Lord in English comes from the sense of keeper of bread. Old English hlaford, from hlafweard, which is formed from hlaf and weard, meaning ‘bread’ and ‘keeper’.

Loaf is a Germanic word, and its root is uncertain, likely the Proto-Germanic *hlaibaz, but that is reconstructed. Words for loaf are common across the Germanic languages: luffe in Frisian, Laib in German, hleifur in Icelandic, leivur in Faroese, lev in Swedish. Slavic also borrows from the Proto-Germanic giving Russian хлеб (xleb), Ukrainian: хліб (xlib), Czech: chleba, Polish: chleb and Slovak: chlieb.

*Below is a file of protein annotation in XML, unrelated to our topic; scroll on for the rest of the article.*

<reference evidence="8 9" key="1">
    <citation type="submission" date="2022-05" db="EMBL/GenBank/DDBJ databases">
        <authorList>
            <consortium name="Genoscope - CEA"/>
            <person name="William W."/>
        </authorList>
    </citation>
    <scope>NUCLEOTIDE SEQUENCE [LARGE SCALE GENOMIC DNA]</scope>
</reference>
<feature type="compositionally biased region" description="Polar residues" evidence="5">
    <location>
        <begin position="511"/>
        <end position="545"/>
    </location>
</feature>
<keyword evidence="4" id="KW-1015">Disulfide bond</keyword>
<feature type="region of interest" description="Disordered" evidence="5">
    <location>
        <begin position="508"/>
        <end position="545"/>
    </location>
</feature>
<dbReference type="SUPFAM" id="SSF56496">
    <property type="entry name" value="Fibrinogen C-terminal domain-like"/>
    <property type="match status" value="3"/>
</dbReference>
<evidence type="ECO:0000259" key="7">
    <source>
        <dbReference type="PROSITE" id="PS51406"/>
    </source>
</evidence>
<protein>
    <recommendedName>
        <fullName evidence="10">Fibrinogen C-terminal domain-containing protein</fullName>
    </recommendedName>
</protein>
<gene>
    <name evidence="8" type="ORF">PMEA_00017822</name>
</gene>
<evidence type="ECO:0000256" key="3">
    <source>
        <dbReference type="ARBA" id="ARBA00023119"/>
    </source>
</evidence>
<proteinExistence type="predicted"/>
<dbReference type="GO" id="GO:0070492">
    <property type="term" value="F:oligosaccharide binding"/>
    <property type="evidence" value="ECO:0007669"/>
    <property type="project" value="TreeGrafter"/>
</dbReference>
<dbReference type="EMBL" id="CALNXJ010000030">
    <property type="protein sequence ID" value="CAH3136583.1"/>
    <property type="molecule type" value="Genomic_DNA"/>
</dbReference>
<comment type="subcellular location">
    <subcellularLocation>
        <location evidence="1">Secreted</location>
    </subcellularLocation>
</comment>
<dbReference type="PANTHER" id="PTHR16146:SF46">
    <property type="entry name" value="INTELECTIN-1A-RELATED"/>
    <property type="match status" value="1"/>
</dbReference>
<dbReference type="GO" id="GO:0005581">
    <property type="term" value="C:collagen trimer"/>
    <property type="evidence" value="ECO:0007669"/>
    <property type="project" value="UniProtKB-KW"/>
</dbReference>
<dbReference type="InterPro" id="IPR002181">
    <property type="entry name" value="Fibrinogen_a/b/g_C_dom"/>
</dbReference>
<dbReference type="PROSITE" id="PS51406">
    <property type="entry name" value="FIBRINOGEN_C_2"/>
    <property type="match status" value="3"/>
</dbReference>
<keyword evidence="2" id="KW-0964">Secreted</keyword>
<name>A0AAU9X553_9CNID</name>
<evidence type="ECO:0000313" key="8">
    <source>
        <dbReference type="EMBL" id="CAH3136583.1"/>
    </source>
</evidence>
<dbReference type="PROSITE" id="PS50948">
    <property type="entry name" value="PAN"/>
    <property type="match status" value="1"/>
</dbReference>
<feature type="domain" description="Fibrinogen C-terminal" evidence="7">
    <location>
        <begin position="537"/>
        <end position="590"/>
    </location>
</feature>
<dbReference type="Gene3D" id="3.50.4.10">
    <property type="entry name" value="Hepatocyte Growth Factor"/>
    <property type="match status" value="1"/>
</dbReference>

Ward is also Germanic, from the Proto-Germanic *wardō, meaning protection. This is an extension of *wara- meaning attentive, source of English wary and beware. This root is from the PIE *wer- (to cover). This root also gives the English guard via French. Other words derived from this root include garnish also via French.



Leave a Reply

Fill in your details below or click an icon to log in:

WordPress.com Logo

You are commenting using your WordPress.com account. Log Out /  Change )

Google photo

You are commenting using your Google account. Log Out /  Change )

Twitter picture

You are commenting using your Twitter account. Log Out /  Change )

Facebook photo

You are commenting using your Facebook account. Log Out /  Change )

Connecting to %s